Read More: The Average 401k Balance by Age

Your retirement savings goals should be aggressive but also attainable. For example, many people set a goal of saving 10% of their gross income for retirement. If this isn’t realistic for you, start out lower and work your way up so you don’t become too discouraged.

5. Automate your retirement savings.

With so many other financial priorities, saving for retirement can sometimes get pushed to the back burner. Automating contributions is the best way to make sure that your retirement savings come first, not last after all your other financial responsibilities are taken care of.

Most 401k plans take care of this by deducting 401k contributions from gross wages and automatically transferring the funds into participants’ accounts. If you have opened an IRA, you can accomplish the same thing by arranging for contributions to be automatically transferred from your checking account to your IRA each month or pay period.

6. Leave your retirement savings alone.

When faced with an unexpected large expense or financial emergency like a major home repair or job loss, it may be tempting to withdraw funds from a retirement account to pay for the expense. However, you should avoid this temptation if at all possible for several reasons.

First, tapping into your retirement account for non-retirement expenses will jeopardize your long-term financial security. Not only will these funds not be there for your retirement, but you’ll also lose the effects of compounding returns over time. And second, you may have to pay taxes and penalties on early withdrawals from your retirement account. For example, withdrawals from IRAs before age 59½ are generally subject to a 10% early withdrawal penalty. They’re also usually taxed at ordinary income tax rates.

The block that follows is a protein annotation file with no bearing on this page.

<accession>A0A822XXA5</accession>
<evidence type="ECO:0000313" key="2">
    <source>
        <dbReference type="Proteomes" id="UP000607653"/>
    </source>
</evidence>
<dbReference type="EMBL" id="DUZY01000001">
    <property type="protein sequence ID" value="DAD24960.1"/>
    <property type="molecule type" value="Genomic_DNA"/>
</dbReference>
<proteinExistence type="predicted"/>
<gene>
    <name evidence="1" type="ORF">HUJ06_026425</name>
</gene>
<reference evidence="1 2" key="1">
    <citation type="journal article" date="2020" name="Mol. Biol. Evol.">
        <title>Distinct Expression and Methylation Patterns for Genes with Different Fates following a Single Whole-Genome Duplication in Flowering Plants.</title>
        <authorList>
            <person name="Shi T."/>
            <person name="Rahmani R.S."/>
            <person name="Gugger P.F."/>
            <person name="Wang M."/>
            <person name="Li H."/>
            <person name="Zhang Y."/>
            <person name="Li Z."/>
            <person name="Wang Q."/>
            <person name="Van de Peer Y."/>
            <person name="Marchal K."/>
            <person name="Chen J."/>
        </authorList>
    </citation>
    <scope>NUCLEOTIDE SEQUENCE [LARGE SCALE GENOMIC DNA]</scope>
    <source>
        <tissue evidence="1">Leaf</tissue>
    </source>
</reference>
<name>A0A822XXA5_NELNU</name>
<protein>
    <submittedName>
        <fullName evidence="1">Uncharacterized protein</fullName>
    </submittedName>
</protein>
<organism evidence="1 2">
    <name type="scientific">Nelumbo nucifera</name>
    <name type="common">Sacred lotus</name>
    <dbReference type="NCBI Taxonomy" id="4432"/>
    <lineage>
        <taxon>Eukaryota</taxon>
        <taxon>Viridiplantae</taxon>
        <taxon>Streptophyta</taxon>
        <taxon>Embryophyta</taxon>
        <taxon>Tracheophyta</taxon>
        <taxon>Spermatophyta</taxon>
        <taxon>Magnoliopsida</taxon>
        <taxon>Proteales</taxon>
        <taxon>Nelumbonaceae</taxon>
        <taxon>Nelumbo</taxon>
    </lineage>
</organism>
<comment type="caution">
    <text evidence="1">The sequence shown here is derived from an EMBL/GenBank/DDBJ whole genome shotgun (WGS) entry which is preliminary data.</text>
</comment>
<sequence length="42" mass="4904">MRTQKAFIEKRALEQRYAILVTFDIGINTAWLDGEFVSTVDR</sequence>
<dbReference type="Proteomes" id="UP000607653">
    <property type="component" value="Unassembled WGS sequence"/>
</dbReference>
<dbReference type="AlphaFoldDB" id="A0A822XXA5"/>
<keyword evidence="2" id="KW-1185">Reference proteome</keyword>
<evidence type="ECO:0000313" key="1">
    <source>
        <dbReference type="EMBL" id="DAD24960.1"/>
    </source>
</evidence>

7. Choose the right asset allocation.

This refers to how your retirement savings are divided between the primary asset classes of stocks, bonds, and cash equivalents. Generally speaking, the younger you are, the more aggressive you can be with your asset allocation.

For example, if you are in your 20s or 30s and still have decades until you plan to retire, you may be able to take more risk with your retirement investments because you have many years to make up potential short-term losses. In this scenario, you might choose an asset allocation that’s heavily weighted toward riskier stocks, such as 80% stocks, 10% bonds, and 10% cash equivalents.

But if you are in your 50s or 60s and nearing retirement, you might want to start shifting your asset allocation away from stocks and toward bonds and cash equivalents that are generally safer and less volatile. In this scenario, you could choose a less-risky asset allocation, such as 40% stocks, 40% bonds, and 20% cash equivalents.

Retirement Planning with Personal Capital

Personal Capital can help you implement these and other strategies for a financially secure retirement.

Millions of people use the free Personal Capital Retirement Planner. Using this tool, you can create a customized retirement plan, measure and monitor your progress toward meeting your retirement savings goals, and make any adjustments that might be necessary along the way.

Let’s Get Started

Personal Capital compensates Don Sadler (“Author”) for providing the content contained in this blog post. Compensation not to exceed $500. Author is not a client of Personal Capital Advisors Corporation. The content contained in this blog post is intended for general informational purposes only and is not meant to constitute legal, tax, accounting or investment advice. You should consult a qualified legal or tax professional regarding your specific situation. Keep in mind that investing involves risk. The value of your investment will fluctuate over time and you may gain or lose money.